“I think that it is probably easier for patients to pop a pill as opposed to changing their lifestyle, exercising and losing weight,” Dr. Ravi Hira, a cardiology researcher at Baylor College of Medicine in Houston, TX, told Medical News Today. “These are difficult changes to make.” Is leading a healthier lifestyle difficult? Sometimes. But what’s far more difficult is the dangerous side effects of over-medicating.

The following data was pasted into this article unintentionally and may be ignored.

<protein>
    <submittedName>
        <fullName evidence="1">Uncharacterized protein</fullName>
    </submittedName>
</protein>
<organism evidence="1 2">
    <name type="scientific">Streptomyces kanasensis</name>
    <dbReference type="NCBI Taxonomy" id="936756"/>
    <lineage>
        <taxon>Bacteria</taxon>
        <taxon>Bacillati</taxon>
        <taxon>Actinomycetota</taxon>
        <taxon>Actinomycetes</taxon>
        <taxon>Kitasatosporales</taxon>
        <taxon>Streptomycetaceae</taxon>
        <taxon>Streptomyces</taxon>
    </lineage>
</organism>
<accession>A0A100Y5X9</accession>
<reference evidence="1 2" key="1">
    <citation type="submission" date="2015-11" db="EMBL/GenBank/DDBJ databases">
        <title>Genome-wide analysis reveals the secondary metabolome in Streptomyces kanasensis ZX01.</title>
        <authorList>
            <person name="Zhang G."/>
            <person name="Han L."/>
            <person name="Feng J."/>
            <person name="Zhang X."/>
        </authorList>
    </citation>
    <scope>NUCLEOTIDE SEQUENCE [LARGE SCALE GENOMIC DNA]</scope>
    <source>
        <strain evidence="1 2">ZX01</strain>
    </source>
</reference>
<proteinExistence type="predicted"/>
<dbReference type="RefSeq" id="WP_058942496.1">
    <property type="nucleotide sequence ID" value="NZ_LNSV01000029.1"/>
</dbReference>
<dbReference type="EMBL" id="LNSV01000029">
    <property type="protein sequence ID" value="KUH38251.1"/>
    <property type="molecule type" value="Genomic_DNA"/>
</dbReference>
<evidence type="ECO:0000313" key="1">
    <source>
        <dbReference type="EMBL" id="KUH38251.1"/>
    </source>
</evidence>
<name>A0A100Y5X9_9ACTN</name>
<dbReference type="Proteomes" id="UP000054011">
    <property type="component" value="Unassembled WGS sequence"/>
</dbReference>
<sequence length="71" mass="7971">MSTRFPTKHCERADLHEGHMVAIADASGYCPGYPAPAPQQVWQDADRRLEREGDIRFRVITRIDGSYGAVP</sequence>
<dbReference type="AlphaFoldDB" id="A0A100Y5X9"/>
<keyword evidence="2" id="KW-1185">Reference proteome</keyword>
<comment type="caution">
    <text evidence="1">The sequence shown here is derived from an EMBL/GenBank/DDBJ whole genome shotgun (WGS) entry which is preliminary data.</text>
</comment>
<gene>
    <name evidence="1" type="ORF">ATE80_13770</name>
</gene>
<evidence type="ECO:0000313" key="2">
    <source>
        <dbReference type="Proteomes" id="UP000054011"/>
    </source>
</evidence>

Unnecessary use of antibiotics, one of the most common prescriptions in the country, is a major cause of drug-resistant bacteria – bacteria that mutates to resist the medication that used to have the ability to kill it off. Over 2 million people become infected with drug-resistant bacteria each year, and over 23,000 die from these infections. A 2013 study reported by MNT revealed the alarmingly high rate of unnecessary antibiotic prescriptions for sore throats, strep, and bronchitis. While the national rates of antibiotic prescriptions should be near 0% for bronchitis and 10% for strep throat, researchers found the respective prescription rates to be 60% and 73%. “During the last 70 years, bacteria have shown the ability to become resistant to every antibiotic that has been developed. And the more antibiotics are used, the more quickly bacteria develop resistance,” said Dr. Steve Solomon, director of the CDC’s Office of Antimicrobial Resistance.